atos-ngin-service-dialogue

At DTM we are often tasked with coming up with technical solutions and designs for customer needs. It is very interesting how frequently the proposed requirements are developed exclusively by (theirs, or DTM’s?) IT team. Unfortunately, this often can lead to a solution that does not move the organization towards their actual objectives, which are typically increasing revenue or improving their customer experiences. This is because IT often does not have a clear understanding of what is important to the organization. Sure, they may know they keep their files on the file server or that they run an accounting software that requires SQL but they don’t understand which services are crucial to the organization, how crucial they are, and more importantly what various technical components actually make up those services.
This is where a Service Catalog comes in. A Service Catalog is the identification of all components that make up a core service to the business. Let’s take for example a customer order software. Often a customer would say it’s ok I’ve got an application cluster so I can ensure the business needs are met. What happens if the hardware fails, or the networking, or the fact that all business data is saved to PDF and emailed from Outlook in order for revenue generation. It’s the understanding of the interrelationships and dependencies that make up a Service Catalog that is key. It allows organizations to clearly understand what makes up a service and whether or not it’s truly meeting the requirements of their business.
What are these requirements you may ask? These are the Recovery Time and Recovery Point Objectives (RTO and RPO for short). These are the service level agreements of IT to ensure the availability of a service. These are the building blocks of any IT design.
DTM specializes in IT design, and clearly understands the importance of having a Service Catalog. We have developed Service Catalogs for many of our customers and have seen the value first hand. It allows for true business continuity and disaster recovery planning. It allows organizations to ensure they invest in IT solutions that provide the availability they need while minimizing expenditures on the less critical components. Contact us or sign up for a complimentary assessment today.  It’s the starting point of a successful IT solution.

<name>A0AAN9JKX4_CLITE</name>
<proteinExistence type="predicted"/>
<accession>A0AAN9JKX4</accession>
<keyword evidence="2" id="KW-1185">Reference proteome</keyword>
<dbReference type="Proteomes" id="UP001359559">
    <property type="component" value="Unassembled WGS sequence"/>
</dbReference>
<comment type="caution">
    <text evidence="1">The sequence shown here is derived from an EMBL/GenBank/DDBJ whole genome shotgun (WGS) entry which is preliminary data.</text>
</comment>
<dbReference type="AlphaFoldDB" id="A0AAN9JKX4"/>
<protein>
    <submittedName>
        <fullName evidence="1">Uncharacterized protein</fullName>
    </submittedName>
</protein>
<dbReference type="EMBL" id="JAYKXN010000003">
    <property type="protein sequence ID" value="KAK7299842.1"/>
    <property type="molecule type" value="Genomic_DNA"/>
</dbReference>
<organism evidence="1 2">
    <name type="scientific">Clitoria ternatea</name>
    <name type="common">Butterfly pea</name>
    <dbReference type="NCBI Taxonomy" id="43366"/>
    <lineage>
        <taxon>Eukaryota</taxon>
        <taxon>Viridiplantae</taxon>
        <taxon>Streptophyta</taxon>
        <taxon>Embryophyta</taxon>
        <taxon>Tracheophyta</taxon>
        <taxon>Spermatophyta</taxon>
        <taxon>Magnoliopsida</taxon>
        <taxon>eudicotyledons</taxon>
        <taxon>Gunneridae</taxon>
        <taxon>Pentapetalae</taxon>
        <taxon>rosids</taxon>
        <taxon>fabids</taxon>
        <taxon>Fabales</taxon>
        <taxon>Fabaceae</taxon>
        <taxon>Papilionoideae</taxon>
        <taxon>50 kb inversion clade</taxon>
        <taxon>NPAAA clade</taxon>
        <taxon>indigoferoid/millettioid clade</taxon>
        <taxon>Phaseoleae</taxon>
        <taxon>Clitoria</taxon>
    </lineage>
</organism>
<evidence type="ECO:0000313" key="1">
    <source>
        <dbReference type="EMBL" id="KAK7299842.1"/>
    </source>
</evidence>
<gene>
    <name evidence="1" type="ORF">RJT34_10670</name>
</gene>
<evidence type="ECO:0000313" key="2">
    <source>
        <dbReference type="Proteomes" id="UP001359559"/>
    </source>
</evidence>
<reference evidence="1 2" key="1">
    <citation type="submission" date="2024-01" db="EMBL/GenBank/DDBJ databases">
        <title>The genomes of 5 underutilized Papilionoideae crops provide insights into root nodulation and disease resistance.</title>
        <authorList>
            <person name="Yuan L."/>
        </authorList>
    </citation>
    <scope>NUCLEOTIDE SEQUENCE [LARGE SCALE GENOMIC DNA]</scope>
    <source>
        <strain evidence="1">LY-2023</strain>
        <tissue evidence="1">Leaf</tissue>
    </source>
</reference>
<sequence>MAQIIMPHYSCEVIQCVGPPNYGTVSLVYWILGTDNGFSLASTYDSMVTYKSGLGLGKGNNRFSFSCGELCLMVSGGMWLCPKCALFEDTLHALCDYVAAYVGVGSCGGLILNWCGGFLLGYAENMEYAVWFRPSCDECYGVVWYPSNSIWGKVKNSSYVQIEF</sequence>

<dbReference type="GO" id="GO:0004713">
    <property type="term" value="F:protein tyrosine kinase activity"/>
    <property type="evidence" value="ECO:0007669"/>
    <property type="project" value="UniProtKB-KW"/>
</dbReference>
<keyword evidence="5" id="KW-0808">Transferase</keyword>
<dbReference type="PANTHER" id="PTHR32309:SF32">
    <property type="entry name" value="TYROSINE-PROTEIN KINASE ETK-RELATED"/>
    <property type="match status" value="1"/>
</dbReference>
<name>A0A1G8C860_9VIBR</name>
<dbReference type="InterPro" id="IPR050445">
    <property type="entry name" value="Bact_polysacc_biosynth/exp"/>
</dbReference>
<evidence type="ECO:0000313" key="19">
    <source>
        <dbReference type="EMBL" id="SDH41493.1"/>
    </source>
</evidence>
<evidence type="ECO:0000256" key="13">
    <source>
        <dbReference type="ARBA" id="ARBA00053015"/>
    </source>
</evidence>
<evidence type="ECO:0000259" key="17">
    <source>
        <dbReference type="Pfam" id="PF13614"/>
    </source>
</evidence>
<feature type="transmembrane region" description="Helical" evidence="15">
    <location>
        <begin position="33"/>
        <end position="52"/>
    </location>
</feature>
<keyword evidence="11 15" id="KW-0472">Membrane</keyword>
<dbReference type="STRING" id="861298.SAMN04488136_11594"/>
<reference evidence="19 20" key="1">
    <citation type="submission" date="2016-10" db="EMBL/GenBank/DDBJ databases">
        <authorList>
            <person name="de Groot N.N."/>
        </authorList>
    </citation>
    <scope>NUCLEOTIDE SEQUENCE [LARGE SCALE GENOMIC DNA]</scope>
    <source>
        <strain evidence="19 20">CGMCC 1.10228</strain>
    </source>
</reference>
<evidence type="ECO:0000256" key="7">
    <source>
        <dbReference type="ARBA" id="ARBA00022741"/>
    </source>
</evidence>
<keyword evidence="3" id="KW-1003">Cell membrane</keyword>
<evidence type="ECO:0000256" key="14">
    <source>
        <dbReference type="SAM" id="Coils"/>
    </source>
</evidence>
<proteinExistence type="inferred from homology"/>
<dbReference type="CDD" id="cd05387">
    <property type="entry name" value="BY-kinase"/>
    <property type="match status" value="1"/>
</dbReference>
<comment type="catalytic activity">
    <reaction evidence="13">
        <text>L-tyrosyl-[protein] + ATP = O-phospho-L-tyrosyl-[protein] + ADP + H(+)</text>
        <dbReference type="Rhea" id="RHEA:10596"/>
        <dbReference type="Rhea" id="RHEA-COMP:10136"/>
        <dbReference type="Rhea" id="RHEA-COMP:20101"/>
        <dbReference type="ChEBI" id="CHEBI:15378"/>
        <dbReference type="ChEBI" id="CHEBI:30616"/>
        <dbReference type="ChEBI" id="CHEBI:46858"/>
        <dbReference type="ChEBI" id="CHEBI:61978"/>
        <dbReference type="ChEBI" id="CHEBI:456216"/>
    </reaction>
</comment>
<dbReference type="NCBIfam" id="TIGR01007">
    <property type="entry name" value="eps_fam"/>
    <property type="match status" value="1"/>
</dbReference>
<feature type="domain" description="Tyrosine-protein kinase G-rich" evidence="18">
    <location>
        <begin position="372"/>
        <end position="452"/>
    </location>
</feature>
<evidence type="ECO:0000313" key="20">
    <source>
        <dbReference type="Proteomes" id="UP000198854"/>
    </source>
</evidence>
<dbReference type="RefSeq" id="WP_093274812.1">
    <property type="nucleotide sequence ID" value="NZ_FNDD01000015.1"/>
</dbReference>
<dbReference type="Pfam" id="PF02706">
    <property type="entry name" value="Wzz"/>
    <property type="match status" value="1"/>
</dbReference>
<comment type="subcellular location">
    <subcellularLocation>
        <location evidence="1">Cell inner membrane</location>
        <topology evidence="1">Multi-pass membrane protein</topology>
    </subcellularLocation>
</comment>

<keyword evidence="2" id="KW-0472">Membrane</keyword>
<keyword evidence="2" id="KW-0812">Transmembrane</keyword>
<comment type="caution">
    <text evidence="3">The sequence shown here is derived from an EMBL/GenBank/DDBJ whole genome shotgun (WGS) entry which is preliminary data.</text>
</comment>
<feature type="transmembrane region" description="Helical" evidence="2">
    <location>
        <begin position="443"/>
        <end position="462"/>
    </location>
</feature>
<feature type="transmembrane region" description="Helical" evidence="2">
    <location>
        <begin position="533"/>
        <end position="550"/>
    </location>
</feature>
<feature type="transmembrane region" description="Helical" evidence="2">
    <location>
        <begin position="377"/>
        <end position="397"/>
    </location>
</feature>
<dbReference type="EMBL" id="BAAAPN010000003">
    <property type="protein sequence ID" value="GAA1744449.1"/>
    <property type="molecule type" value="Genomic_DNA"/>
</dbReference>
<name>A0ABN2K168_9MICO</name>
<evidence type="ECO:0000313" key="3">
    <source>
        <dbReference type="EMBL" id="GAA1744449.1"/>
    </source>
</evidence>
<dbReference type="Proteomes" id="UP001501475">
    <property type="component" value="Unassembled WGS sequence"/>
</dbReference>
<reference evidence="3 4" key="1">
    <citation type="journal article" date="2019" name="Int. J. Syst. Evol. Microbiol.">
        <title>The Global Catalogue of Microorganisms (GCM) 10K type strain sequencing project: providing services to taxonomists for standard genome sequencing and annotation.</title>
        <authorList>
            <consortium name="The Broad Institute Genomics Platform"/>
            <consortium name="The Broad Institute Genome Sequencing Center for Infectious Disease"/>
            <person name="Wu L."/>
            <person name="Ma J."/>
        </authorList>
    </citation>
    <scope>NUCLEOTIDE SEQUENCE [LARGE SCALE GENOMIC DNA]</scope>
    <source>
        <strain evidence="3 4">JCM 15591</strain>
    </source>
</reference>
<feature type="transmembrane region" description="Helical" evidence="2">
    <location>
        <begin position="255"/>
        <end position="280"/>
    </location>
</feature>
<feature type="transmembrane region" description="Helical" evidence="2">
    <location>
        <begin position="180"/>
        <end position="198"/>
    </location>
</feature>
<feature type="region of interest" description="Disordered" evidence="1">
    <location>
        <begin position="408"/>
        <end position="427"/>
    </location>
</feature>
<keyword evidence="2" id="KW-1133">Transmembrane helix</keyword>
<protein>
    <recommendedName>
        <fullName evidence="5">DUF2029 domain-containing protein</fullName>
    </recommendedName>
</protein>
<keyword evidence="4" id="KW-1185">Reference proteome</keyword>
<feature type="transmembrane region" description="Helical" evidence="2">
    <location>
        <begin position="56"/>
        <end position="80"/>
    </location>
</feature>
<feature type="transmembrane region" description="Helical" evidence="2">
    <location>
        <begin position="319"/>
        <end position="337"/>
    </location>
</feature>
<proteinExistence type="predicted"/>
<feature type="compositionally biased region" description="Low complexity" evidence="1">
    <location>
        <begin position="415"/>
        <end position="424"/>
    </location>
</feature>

Terry Rebstein

Terry Rebstein is the Professional Services Organization’s Practice Leader responsible for Infrastructure Virtualization, Converged Datacenter design, End user computing and VDI, application delivery, and thin client architecture. Terry holds certifications and advanced accreditations such as VMware’s Certified Advanced Professional – Data Center Design (VCAP-DCD). He has also achieved Citrix’s most senior and highly recognized certifications currently as a Citrix Certified Expert for Virtualizations (CCE-V), as well as Citrix Certified Integration Architect (CCIA), and the Citrix Certified Enterprise Engineer (CCEE).  He has a thorough understanding of virtualization and the large role it plays in modern computing as datacenters move to a converged software defined state. Terry’s combination of Virtualization and End user computing (EUC) expertise makes him an excellent resource for designing and implementing highly flexible and agile environments that deliver the value a business requires from its Information Technology. Terry has been the project lead for many multi‐faceted projects, with enterprises of all sizes from global corporations to smaller single site businesses. Terry has been working within IT for over 11 years and holds diplomas in both Business Applied Computing and Business Administration from Capilano College which provide a solid business based foundation on which his solutions are built.

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